When a couple realizes that their marriage is over, they may look for the quickest, easiest way to achieve divorce and go their separate ways. In many cases, this is far more complicated than the couple may realize, especially if they choose to file for divorce representing themselves.
Filing for divorce pro se, or representing oneself in court, is growing in popularity, especially among couples who seek an uncontested or summary divorce. Uncontested or summary divorce streamlines the process for couples who meet state specific standards that determine that who may file.
However, simply because a couple qualifies for streamlined divorce does not mean that the process is simple for the layperson who does not understand the nuances of the law. If you and your spouse choose to divorce and hope to expedite the process, be mindful to use the resources you have to ensure that your divorce finalizes properly and that you keep your rights and future opportunities protected.
What are the dangers of poorly executed divorce?
For couples that have simple assets, no children, and who have not remained married for very long, a simple divorce is possible. However, divorce is similar to business partnership dissolution, and if a couple executes a divorce sloppily, they may leave each other vulnerable in the future. This is particularly true when it comes to financial ties between spouses.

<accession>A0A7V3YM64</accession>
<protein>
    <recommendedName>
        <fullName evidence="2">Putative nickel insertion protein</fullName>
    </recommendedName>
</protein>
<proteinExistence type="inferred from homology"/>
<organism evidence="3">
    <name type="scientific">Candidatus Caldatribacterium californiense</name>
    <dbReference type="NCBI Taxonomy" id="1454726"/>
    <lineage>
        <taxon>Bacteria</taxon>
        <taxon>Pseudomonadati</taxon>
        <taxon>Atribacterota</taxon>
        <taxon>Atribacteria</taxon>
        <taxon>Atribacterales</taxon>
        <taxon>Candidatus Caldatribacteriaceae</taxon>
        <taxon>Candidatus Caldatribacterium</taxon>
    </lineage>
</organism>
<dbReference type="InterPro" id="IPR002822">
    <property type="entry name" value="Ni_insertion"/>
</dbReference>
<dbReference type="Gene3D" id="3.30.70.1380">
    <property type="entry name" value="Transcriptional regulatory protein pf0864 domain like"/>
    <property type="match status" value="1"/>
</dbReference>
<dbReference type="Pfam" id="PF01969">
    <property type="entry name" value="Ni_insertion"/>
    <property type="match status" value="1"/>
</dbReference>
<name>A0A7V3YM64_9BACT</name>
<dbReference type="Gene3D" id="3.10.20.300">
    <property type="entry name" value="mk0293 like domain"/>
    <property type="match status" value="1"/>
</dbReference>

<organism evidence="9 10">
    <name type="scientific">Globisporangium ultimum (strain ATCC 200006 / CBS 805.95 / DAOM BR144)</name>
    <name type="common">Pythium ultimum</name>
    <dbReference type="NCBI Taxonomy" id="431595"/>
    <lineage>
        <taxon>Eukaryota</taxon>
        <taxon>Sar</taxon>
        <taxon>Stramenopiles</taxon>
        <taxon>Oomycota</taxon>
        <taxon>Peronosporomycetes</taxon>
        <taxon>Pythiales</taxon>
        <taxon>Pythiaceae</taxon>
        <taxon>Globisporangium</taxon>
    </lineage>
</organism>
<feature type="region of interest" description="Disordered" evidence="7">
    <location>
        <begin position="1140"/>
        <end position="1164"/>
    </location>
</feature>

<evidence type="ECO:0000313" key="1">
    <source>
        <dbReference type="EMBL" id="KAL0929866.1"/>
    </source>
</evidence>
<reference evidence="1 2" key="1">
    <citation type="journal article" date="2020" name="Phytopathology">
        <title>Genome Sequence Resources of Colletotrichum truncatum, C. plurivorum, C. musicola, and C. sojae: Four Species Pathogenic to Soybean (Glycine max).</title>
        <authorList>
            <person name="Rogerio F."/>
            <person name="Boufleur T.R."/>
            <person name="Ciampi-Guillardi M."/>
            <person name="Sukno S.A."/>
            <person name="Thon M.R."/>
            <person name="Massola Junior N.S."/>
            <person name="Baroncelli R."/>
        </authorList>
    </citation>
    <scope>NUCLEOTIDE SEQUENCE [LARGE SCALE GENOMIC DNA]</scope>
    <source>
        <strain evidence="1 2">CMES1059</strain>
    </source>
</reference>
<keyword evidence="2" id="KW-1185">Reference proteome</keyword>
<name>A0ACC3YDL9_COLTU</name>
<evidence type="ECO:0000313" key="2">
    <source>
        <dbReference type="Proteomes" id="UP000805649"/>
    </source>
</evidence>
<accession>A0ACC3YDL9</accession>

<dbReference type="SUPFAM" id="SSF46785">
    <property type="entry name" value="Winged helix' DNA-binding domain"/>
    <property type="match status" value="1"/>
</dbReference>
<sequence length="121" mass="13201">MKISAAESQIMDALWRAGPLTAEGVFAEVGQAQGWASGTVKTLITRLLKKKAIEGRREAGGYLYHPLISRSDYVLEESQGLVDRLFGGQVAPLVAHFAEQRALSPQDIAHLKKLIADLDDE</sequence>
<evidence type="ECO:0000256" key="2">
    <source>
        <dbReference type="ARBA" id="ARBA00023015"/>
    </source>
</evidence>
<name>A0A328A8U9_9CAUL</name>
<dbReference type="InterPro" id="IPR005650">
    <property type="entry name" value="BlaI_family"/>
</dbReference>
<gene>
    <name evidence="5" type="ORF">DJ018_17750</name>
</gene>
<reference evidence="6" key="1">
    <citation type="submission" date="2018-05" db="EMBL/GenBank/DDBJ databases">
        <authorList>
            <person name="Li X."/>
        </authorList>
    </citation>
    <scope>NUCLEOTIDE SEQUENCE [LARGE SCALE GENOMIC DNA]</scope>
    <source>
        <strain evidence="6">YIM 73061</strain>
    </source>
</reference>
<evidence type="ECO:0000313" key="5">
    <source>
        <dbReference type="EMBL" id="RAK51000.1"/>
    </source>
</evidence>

Unless the couple chose to separate out their assets and debts with a prenuptial or postnuptial agreement, then most or all of the property that they acquired during the marriage may legally belong to both spouses. This is particularly troublesome when it comes to dividing up debts and lines of credit, or property where both parties signed ownership documents.
If each of these pieces of property, including individual and shared debts, do not receive specific attention, then both spouse’s may remain legally liable for the other’s financial choices, possibly causing problems in the future.
For instance, if one spouse has a line of credit that he or she took out and co-signed with his or her spouse, if this debt does not move solely into the individual’s name, the other spouse may suffer poor marks on his or her credit in the future. Should the spouse who keeps the debt fail to stay current with making payments, the other spouse may see it bring his or her credit score down, compromising his or her ability to rent or buy a home, buy a car or even secure employment.
Take special care when approaching divorce
Streamlined divorce is an excellent fit for many couples, but without careful attention paid to nuances of the law, it can turn into a nightmare for all parties. If you hope to end your marriage fairly and simply, be sure that you have all the information you need to keep your priorities and rights protected.